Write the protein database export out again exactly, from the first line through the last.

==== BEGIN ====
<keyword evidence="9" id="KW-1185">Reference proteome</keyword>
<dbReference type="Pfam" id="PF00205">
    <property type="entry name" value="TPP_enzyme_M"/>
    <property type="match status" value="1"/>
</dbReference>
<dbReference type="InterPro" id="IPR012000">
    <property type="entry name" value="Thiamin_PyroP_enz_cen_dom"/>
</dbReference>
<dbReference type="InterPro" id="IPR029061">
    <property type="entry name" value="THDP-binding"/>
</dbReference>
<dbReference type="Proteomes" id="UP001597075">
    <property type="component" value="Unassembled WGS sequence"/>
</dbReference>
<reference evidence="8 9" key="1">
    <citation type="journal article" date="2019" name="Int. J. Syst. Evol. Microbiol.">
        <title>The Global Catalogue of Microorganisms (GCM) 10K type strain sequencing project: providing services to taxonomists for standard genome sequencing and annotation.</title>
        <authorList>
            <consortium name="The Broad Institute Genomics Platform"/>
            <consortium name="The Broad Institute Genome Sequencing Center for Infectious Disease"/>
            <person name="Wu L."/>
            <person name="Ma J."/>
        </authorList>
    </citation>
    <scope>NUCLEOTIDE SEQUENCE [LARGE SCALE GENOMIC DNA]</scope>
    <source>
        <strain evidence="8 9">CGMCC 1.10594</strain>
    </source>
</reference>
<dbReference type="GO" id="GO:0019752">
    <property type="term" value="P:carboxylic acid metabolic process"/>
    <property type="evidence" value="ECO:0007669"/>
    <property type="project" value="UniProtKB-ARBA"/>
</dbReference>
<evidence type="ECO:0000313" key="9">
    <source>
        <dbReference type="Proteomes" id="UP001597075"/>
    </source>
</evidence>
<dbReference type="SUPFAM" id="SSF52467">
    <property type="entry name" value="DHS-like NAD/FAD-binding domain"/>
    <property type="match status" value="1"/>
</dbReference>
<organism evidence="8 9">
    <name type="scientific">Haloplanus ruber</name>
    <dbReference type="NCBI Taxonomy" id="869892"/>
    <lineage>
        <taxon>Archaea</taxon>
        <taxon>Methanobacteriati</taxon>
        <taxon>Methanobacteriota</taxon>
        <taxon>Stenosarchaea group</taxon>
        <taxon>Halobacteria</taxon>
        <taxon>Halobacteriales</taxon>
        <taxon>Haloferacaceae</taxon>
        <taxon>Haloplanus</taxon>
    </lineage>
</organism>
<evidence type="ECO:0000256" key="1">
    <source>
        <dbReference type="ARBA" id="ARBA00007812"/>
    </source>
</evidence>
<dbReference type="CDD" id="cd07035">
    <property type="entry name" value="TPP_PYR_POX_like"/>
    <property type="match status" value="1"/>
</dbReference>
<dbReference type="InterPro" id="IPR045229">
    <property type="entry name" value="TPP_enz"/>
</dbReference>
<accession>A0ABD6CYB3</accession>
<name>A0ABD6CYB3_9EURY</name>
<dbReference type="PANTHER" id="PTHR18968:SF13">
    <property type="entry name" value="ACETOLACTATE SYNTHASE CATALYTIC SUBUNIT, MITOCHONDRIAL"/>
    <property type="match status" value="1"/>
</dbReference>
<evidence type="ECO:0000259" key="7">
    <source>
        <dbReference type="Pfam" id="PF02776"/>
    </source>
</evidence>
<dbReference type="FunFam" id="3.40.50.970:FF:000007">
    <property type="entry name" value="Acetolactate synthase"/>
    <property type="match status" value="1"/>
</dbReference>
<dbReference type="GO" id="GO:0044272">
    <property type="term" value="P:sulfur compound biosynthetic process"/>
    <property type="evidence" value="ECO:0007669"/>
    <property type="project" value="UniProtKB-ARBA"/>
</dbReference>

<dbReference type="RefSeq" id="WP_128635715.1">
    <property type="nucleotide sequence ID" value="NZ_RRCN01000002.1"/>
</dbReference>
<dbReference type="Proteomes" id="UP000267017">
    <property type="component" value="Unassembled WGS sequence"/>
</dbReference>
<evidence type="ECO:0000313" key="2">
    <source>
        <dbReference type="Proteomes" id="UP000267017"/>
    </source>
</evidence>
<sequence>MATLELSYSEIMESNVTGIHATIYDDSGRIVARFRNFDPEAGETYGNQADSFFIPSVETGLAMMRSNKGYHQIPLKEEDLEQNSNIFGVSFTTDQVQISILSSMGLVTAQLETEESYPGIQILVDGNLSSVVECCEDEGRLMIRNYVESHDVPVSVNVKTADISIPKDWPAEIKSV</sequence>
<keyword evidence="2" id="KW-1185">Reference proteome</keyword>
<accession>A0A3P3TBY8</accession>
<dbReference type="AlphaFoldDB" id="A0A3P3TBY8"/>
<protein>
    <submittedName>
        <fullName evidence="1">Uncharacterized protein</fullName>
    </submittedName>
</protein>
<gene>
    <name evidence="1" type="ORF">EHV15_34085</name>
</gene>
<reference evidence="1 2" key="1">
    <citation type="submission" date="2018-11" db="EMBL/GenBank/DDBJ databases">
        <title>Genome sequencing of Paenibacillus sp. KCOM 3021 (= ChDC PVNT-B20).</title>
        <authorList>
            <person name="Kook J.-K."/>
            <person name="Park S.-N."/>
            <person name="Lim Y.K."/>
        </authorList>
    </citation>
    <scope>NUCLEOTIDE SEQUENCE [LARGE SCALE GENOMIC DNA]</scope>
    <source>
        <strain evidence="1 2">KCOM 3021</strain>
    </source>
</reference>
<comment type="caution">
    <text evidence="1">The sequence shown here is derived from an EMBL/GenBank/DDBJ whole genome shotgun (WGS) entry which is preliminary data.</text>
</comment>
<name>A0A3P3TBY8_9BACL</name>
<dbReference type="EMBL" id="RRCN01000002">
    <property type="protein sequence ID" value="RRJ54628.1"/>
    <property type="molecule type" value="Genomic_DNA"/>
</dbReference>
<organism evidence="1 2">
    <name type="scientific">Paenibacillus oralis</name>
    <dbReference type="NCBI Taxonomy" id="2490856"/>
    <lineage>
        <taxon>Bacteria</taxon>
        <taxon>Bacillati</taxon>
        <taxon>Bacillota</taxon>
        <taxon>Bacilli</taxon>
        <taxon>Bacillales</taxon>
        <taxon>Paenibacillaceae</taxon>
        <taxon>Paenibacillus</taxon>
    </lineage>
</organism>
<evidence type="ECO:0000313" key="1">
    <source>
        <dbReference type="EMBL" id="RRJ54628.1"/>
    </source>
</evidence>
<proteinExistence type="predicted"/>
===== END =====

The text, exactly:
<keyword evidence="9" id="KW-1185">Reference proteome</keyword>
<dbReference type="Pfam" id="PF00205">
    <property type="entry name" value="TPP_enzyme_M"/>
    <property type="match status" value="1"/>
</dbReference>
<dbReference type="InterPro" id="IPR012000">
    <property type="entry name" value="Thiamin_PyroP_enz_cen_dom"/>
</dbReference>
<dbReference type="InterPro" id="IPR029061">
    <property type="entry name" value="THDP-binding"/>
</dbReference>
<dbReference type="Proteomes" id="UP001597075">
    <property type="component" value="Unassembled WGS sequence"/>
</dbReference>
<reference evidence="8 9" key="1">
    <citation type="journal article" date="2019" name="Int. J. Syst. Evol. Microbiol.">
        <title>The Global Catalogue of Microorganisms (GCM) 10K type strain sequencing project: providing services to taxonomists for standard genome sequencing and annotation.</title>
        <authorList>
            <consortium name="The Broad Institute Genomics Platform"/>
            <consortium name="The Broad Institute Genome Sequencing Center for Infectious Disease"/>
            <person name="Wu L."/>
            <person name="Ma J."/>
        </authorList>
    </citation>
    <scope>NUCLEOTIDE SEQUENCE [LARGE SCALE GENOMIC DNA]</scope>
    <source>
        <strain evidence="8 9">CGMCC 1.10594</strain>
    </source>
</reference>
<dbReference type="GO" id="GO:0019752">
    <property type="term" value="P:carboxylic acid metabolic process"/>
    <property type="evidence" value="ECO:0007669"/>
    <property type="project" value="UniProtKB-ARBA"/>
</dbReference>
<evidence type="ECO:0000313" key="9">
    <source>
        <dbReference type="Proteomes" id="UP001597075"/>
    </source>
</evidence>
<dbReference type="SUPFAM" id="SSF52467">
    <property type="entry name" value="DHS-like NAD/FAD-binding domain"/>
    <property type="match status" value="1"/>
</dbReference>
<organism evidence="8 9">
    <name type="scientific">Haloplanus ruber</name>
    <dbReference type="NCBI Taxonomy" id="869892"/>
    <lineage>
        <taxon>Archaea</taxon>
        <taxon>Methanobacteriati</taxon>
        <taxon>Methanobacteriota</taxon>
        <taxon>Stenosarchaea group</taxon>
        <taxon>Halobacteria</taxon>
        <taxon>Halobacteriales</taxon>
        <taxon>Haloferacaceae</taxon>
        <taxon>Haloplanus</taxon>
    </lineage>
</organism>
<evidence type="ECO:0000256" key="1">
    <source>
        <dbReference type="ARBA" id="ARBA00007812"/>
    </source>
</evidence>
<dbReference type="CDD" id="cd07035">
    <property type="entry name" value="TPP_PYR_POX_like"/>
    <property type="match status" value="1"/>
</dbReference>
<dbReference type="InterPro" id="IPR045229">
    <property type="entry name" value="TPP_enz"/>
</dbReference>
<accession>A0ABD6CYB3</accession>
<name>A0ABD6CYB3_9EURY</name>
<dbReference type="PANTHER" id="PTHR18968:SF13">
    <property type="entry name" value="ACETOLACTATE SYNTHASE CATALYTIC SUBUNIT, MITOCHONDRIAL"/>
    <property type="match status" value="1"/>
</dbReference>
<evidence type="ECO:0000259" key="7">
    <source>
        <dbReference type="Pfam" id="PF02776"/>
    </source>
</evidence>
<dbReference type="FunFam" id="3.40.50.970:FF:000007">
    <property type="entry name" value="Acetolactate synthase"/>
    <property type="match status" value="1"/>
</dbReference>
<dbReference type="GO" id="GO:0044272">
    <property type="term" value="P:sulfur compound biosynthetic process"/>
    <property type="evidence" value="ECO:0007669"/>
    <property type="project" value="UniProtKB-ARBA"/>
</dbReference>

<dbReference type="RefSeq" id="WP_128635715.1">
    <property type="nucleotide sequence ID" value="NZ_RRCN01000002.1"/>
</dbReference>
<dbReference type="Proteomes" id="UP000267017">
    <property type="component" value="Unassembled WGS sequence"/>
</dbReference>
<evidence type="ECO:0000313" key="2">
    <source>
        <dbReference type="Proteomes" id="UP000267017"/>
    </source>
</evidence>
<sequence>MATLELSYSEIMESNVTGIHATIYDDSGRIVARFRNFDPEAGETYGNQADSFFIPSVETGLAMMRSNKGYHQIPLKEEDLEQNSNIFGVSFTTDQVQISILSSMGLVTAQLETEESYPGIQILVDGNLSSVVECCEDEGRLMIRNYVESHDVPVSVNVKTADISIPKDWPAEIKSV</sequence>
<keyword evidence="2" id="KW-1185">Reference proteome</keyword>
<accession>A0A3P3TBY8</accession>
<dbReference type="AlphaFoldDB" id="A0A3P3TBY8"/>
<protein>
    <submittedName>
        <fullName evidence="1">Uncharacterized protein</fullName>
    </submittedName>
</protein>
<gene>
    <name evidence="1" type="ORF">EHV15_34085</name>
</gene>
<reference evidence="1 2" key="1">
    <citation type="submission" date="2018-11" db="EMBL/GenBank/DDBJ databases">
        <title>Genome sequencing of Paenibacillus sp. KCOM 3021 (= ChDC PVNT-B20).</title>
        <authorList>
            <person name="Kook J.-K."/>
            <person name="Park S.-N."/>
            <person name="Lim Y.K."/>
        </authorList>
    </citation>
    <scope>NUCLEOTIDE SEQUENCE [LARGE SCALE GENOMIC DNA]</scope>
    <source>
        <strain evidence="1 2">KCOM 3021</strain>
    </source>
</reference>
<comment type="caution">
    <text evidence="1">The sequence shown here is derived from an EMBL/GenBank/DDBJ whole genome shotgun (WGS) entry which is preliminary data.</text>
</comment>
<name>A0A3P3TBY8_9BACL</name>
<dbReference type="EMBL" id="RRCN01000002">
    <property type="protein sequence ID" value="RRJ54628.1"/>
    <property type="molecule type" value="Genomic_DNA"/>
</dbReference>
<organism evidence="1 2">
    <name type="scientific">Paenibacillus oralis</name>
    <dbReference type="NCBI Taxonomy" id="2490856"/>
    <lineage>
        <taxon>Bacteria</taxon>
        <taxon>Bacillati</taxon>
        <taxon>Bacillota</taxon>
        <taxon>Bacilli</taxon>
        <taxon>Bacillales</taxon>
        <taxon>Paenibacillaceae</taxon>
        <taxon>Paenibacillus</taxon>
    </lineage>
</organism>
<evidence type="ECO:0000313" key="1">
    <source>
        <dbReference type="EMBL" id="RRJ54628.1"/>
    </source>
</evidence>
<proteinExistence type="predicted"/>